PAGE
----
Scaramucci’s SkyBridge Capital Competes for Silicon Valley Bank’s VC Unit

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By BitcoinWiki News

Key Takeaways:

– Anthony Scaramucci’s SkyBridge Capital and Atlas Merchant Capital are competing for SVB Capital, the venture capital and credit-investment arm of SVB Financial Group.
– Vector Capital is also bidding on SVB Capital.
– The potential deal could fetch between $250 million to $500 million.
– The transaction is not guaranteed and would still need to undergo review by the creditors’ committee.
– Silicon Valley Bank failed and fell into the hands of the FDIC.
– First Citizens Bancshares acquired many of the loans and deposits of Silicon Valley Bank.
– SVB Securities received approval to sell itself to founder Jeff Leerink and a group of eight senior managers.
– SkyBridge Capital manages a portfolio of over $1.8 billion, including significant investments in digital assets.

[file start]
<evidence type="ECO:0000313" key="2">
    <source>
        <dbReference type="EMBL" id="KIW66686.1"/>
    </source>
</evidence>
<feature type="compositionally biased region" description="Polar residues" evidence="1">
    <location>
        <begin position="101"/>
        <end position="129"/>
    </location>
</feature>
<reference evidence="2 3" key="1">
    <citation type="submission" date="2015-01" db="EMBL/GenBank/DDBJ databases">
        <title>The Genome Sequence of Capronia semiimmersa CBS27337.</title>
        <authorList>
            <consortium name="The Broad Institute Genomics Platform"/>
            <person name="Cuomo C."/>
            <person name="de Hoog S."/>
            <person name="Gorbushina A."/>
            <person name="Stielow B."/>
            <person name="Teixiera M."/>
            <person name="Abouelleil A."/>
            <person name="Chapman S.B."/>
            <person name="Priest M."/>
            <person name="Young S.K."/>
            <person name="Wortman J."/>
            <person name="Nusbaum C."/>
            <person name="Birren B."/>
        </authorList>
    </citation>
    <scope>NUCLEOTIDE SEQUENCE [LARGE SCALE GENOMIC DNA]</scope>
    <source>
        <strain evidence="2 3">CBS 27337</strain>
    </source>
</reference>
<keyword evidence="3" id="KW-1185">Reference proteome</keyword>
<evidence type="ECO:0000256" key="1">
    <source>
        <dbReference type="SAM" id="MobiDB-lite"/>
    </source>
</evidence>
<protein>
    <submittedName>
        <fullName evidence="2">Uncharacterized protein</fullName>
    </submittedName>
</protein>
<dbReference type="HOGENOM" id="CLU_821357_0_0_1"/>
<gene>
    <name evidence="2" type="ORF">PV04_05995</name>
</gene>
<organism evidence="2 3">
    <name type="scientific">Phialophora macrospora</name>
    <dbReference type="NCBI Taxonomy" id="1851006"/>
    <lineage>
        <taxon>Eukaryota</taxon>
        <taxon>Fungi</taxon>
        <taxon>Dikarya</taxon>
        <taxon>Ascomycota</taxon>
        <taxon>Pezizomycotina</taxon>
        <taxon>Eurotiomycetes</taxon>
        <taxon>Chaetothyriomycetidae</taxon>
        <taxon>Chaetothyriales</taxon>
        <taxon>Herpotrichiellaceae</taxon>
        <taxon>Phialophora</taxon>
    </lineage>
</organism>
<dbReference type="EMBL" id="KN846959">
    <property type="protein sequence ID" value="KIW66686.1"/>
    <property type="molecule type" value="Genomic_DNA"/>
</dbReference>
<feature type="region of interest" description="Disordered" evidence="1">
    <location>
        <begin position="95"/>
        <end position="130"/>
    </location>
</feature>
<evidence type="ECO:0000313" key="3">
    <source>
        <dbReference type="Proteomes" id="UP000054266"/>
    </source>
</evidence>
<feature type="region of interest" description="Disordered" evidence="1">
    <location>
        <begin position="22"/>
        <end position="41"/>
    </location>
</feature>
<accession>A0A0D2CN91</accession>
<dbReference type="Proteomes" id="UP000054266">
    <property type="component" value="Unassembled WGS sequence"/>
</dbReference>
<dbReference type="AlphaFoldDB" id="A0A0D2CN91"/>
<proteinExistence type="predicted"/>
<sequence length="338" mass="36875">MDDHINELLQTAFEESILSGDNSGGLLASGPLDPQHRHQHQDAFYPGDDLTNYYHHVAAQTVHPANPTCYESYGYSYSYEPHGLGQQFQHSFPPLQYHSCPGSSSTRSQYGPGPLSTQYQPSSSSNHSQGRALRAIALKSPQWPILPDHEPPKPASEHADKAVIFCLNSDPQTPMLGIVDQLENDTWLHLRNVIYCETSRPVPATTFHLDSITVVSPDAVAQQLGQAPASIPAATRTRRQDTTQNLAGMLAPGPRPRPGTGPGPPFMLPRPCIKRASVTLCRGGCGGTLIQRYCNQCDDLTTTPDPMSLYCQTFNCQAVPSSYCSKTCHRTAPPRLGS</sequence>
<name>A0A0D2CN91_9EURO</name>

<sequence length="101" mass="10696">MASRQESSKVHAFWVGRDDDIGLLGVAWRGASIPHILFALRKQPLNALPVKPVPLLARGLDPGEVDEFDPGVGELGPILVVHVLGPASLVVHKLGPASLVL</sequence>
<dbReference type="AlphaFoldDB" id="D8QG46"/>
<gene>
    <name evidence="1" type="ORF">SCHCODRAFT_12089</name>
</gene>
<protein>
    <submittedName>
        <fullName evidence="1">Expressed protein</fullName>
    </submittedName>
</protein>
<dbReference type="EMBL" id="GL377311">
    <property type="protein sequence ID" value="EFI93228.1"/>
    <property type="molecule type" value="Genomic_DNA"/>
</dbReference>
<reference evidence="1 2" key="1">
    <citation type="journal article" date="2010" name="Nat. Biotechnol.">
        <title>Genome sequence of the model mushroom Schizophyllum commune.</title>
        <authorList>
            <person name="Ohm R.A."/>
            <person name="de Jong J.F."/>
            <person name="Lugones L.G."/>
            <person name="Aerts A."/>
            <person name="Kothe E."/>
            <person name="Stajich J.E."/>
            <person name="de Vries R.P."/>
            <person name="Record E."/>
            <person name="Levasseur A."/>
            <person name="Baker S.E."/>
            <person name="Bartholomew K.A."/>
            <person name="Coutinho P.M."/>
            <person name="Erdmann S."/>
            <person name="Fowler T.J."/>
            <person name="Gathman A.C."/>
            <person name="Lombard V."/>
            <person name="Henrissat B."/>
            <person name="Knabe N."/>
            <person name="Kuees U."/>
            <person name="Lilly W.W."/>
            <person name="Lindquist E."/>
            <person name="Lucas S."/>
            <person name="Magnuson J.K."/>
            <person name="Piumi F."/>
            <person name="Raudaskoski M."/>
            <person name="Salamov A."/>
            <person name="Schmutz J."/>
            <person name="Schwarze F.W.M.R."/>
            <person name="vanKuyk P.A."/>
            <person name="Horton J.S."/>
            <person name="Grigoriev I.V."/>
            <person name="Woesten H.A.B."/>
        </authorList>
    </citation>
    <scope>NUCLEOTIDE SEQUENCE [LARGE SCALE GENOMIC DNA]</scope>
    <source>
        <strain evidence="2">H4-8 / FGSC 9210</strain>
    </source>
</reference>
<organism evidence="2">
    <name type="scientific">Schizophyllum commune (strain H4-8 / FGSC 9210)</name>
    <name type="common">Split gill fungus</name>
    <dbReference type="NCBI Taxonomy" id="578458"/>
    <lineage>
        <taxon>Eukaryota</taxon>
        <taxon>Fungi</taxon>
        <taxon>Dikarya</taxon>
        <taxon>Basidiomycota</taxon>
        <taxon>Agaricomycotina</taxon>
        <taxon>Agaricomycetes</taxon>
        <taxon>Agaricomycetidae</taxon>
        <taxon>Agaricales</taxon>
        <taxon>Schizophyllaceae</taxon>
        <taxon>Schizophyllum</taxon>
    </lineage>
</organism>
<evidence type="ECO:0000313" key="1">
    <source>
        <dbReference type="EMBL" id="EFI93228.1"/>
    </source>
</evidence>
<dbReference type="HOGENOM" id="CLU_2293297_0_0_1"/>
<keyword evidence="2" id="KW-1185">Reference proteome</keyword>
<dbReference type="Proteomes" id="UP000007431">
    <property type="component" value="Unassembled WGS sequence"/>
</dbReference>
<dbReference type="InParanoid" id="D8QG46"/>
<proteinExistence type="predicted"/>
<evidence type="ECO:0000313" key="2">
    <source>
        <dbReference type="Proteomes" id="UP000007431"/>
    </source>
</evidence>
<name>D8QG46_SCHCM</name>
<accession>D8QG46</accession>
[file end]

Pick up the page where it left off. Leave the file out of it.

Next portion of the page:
– Silvergate, a crypto-friendly bank, also collapsed.
– The FDIC is grappling with nearly $13 billion worth of hard-to-sell mortgage bonds following the collapse of Silicon Valley Bank and Signature Bank.


Investment firms SkyBridge Capital and Atlas Merchant Capital are vying to acquire SVB Capital, the venture capital and credit-investment arm of SVB Financial Group, which was the parent company of Silicon Valley Bank. Private-equity firm Vector Capital is also in competition for the credit investment firm. The sale of SVB Capital is still pending court approval and could be worth between $250 million to $500 million. Silicon Valley Bank, a popular lender to tech startups, failed in March and was seized by regulators. First Citizens Bancshares acquired many of its loans and deposits. SkyBridge Capital manages over $1.8 billion, including significant investments in digital assets. Vector Capital focuses on middle-market technology businesses while Atlas Merchant Capital offers investment strategies in public and private markets. The collapse of Silicon Valley Bank came shortly after the collapse of crypto-friendly bank Silvergate. The FDIC is facing challenges in selling almost $13 billion worth of mortgage bonds following the collapses of Silicon Valley Bank and Signature Bank. These bonds were backing affordable apartment building projects.

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